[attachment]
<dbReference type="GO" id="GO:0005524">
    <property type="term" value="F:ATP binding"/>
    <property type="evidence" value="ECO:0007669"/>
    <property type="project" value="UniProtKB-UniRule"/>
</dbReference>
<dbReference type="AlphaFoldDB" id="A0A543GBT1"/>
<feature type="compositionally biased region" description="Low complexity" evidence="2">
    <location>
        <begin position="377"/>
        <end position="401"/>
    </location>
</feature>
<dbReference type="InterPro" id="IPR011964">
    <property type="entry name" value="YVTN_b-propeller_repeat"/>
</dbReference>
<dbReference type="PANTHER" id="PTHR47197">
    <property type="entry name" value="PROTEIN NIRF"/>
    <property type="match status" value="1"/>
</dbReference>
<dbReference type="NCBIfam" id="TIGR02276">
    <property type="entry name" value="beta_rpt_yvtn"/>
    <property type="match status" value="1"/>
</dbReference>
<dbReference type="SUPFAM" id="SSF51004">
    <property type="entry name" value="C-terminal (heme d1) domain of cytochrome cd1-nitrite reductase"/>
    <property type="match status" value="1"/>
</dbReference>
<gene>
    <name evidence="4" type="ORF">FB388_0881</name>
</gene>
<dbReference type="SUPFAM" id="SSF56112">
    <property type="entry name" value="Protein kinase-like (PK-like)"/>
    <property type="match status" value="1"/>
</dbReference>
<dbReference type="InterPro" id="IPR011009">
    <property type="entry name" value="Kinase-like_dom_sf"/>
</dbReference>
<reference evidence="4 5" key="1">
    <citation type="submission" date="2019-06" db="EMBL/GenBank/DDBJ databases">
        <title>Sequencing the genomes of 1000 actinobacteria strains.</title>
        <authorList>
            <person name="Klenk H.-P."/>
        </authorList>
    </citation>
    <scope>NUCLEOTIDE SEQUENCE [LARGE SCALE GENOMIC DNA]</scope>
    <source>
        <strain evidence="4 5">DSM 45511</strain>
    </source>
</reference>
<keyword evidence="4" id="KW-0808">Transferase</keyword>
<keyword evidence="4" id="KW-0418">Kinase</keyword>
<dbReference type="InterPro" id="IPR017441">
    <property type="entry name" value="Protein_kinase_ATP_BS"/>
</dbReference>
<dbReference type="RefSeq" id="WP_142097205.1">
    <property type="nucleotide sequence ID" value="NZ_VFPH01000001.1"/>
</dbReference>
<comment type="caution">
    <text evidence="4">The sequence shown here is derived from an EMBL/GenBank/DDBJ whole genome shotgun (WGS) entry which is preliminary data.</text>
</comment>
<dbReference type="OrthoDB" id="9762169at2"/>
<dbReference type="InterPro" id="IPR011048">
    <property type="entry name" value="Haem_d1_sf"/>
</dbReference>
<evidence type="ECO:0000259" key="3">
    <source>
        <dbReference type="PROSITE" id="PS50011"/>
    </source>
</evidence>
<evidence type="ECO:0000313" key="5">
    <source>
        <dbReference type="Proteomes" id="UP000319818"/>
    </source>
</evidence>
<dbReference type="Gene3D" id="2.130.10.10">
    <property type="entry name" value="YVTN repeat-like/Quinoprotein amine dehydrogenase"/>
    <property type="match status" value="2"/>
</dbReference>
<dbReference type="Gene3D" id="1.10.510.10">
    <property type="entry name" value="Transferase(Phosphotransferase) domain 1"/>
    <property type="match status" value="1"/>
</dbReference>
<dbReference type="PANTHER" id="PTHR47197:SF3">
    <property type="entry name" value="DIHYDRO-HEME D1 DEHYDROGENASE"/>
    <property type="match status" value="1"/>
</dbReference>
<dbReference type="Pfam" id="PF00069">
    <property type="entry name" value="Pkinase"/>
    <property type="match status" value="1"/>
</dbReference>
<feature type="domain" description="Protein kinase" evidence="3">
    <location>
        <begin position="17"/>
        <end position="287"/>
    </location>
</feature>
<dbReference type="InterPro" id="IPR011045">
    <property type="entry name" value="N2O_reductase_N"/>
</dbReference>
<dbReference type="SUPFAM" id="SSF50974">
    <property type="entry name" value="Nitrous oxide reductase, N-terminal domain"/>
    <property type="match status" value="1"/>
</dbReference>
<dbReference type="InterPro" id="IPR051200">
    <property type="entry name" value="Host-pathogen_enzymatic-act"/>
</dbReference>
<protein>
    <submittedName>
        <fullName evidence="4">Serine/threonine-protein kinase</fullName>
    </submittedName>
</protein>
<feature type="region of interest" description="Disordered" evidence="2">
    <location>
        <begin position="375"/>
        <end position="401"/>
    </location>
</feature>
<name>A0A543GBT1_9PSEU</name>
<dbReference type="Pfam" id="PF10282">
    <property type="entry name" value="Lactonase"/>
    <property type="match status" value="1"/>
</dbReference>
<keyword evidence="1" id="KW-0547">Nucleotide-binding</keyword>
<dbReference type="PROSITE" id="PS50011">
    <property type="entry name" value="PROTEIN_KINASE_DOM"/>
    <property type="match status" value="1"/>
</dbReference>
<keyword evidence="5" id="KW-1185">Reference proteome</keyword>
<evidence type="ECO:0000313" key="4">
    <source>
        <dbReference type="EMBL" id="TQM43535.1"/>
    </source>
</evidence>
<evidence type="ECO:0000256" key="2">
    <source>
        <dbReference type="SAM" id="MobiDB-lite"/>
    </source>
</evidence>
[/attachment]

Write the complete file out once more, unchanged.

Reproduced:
<dbReference type="GO" id="GO:0005524">
    <property type="term" value="F:ATP binding"/>
    <property type="evidence" value="ECO:0007669"/>
    <property type="project" value="UniProtKB-UniRule"/>
</dbReference>
<dbReference type="AlphaFoldDB" id="A0A543GBT1"/>
<feature type="compositionally biased region" description="Low complexity" evidence="2">
    <location>
        <begin position="377"/>
        <end position="401"/>
    </location>
</feature>
<dbReference type="InterPro" id="IPR011964">
    <property type="entry name" value="YVTN_b-propeller_repeat"/>
</dbReference>
<dbReference type="PANTHER" id="PTHR47197">
    <property type="entry name" value="PROTEIN NIRF"/>
    <property type="match status" value="1"/>
</dbReference>
<dbReference type="NCBIfam" id="TIGR02276">
    <property type="entry name" value="beta_rpt_yvtn"/>
    <property type="match status" value="1"/>
</dbReference>
<dbReference type="SUPFAM" id="SSF51004">
    <property type="entry name" value="C-terminal (heme d1) domain of cytochrome cd1-nitrite reductase"/>
    <property type="match status" value="1"/>
</dbReference>
<gene>
    <name evidence="4" type="ORF">FB388_0881</name>
</gene>
<dbReference type="SUPFAM" id="SSF56112">
    <property type="entry name" value="Protein kinase-like (PK-like)"/>
    <property type="match status" value="1"/>
</dbReference>
<dbReference type="InterPro" id="IPR011009">
    <property type="entry name" value="Kinase-like_dom_sf"/>
</dbReference>
<reference evidence="4 5" key="1">
    <citation type="submission" date="2019-06" db="EMBL/GenBank/DDBJ databases">
        <title>Sequencing the genomes of 1000 actinobacteria strains.</title>
        <authorList>
            <person name="Klenk H.-P."/>
        </authorList>
    </citation>
    <scope>NUCLEOTIDE SEQUENCE [LARGE SCALE GENOMIC DNA]</scope>
    <source>
        <strain evidence="4 5">DSM 45511</strain>
    </source>
</reference>
<keyword evidence="4" id="KW-0808">Transferase</keyword>
<keyword evidence="4" id="KW-0418">Kinase</keyword>
<dbReference type="InterPro" id="IPR017441">
    <property type="entry name" value="Protein_kinase_ATP_BS"/>
</dbReference>
<dbReference type="RefSeq" id="WP_142097205.1">
    <property type="nucleotide sequence ID" value="NZ_VFPH01000001.1"/>
</dbReference>
<comment type="caution">
    <text evidence="4">The sequence shown here is derived from an EMBL/GenBank/DDBJ whole genome shotgun (WGS) entry which is preliminary data.</text>
</comment>
<dbReference type="OrthoDB" id="9762169at2"/>
<dbReference type="InterPro" id="IPR011048">
    <property type="entry name" value="Haem_d1_sf"/>
</dbReference>
<evidence type="ECO:0000259" key="3">
    <source>
        <dbReference type="PROSITE" id="PS50011"/>
    </source>
</evidence>
<evidence type="ECO:0000313" key="5">
    <source>
        <dbReference type="Proteomes" id="UP000319818"/>
    </source>
</evidence>
<dbReference type="Gene3D" id="2.130.10.10">
    <property type="entry name" value="YVTN repeat-like/Quinoprotein amine dehydrogenase"/>
    <property type="match status" value="2"/>
</dbReference>
<dbReference type="Gene3D" id="1.10.510.10">
    <property type="entry name" value="Transferase(Phosphotransferase) domain 1"/>
    <property type="match status" value="1"/>
</dbReference>
<dbReference type="PANTHER" id="PTHR47197:SF3">
    <property type="entry name" value="DIHYDRO-HEME D1 DEHYDROGENASE"/>
    <property type="match status" value="1"/>
</dbReference>
<dbReference type="Pfam" id="PF00069">
    <property type="entry name" value="Pkinase"/>
    <property type="match status" value="1"/>
</dbReference>
<feature type="domain" description="Protein kinase" evidence="3">
    <location>
        <begin position="17"/>
        <end position="287"/>
    </location>
</feature>
<dbReference type="InterPro" id="IPR011045">
    <property type="entry name" value="N2O_reductase_N"/>
</dbReference>
<dbReference type="SUPFAM" id="SSF50974">
    <property type="entry name" value="Nitrous oxide reductase, N-terminal domain"/>
    <property type="match status" value="1"/>
</dbReference>
<dbReference type="InterPro" id="IPR051200">
    <property type="entry name" value="Host-pathogen_enzymatic-act"/>
</dbReference>
<protein>
    <submittedName>
        <fullName evidence="4">Serine/threonine-protein kinase</fullName>
    </submittedName>
</protein>
<feature type="region of interest" description="Disordered" evidence="2">
    <location>
        <begin position="375"/>
        <end position="401"/>
    </location>
</feature>
<name>A0A543GBT1_9PSEU</name>
<dbReference type="Pfam" id="PF10282">
    <property type="entry name" value="Lactonase"/>
    <property type="match status" value="1"/>
</dbReference>
<keyword evidence="1" id="KW-0547">Nucleotide-binding</keyword>
<dbReference type="PROSITE" id="PS50011">
    <property type="entry name" value="PROTEIN_KINASE_DOM"/>
    <property type="match status" value="1"/>
</dbReference>
<keyword evidence="5" id="KW-1185">Reference proteome</keyword>
<evidence type="ECO:0000313" key="4">
    <source>
        <dbReference type="EMBL" id="TQM43535.1"/>
    </source>
</evidence>
<evidence type="ECO:0000256" key="2">
    <source>
        <dbReference type="SAM" id="MobiDB-lite"/>
    </source>
</evidence>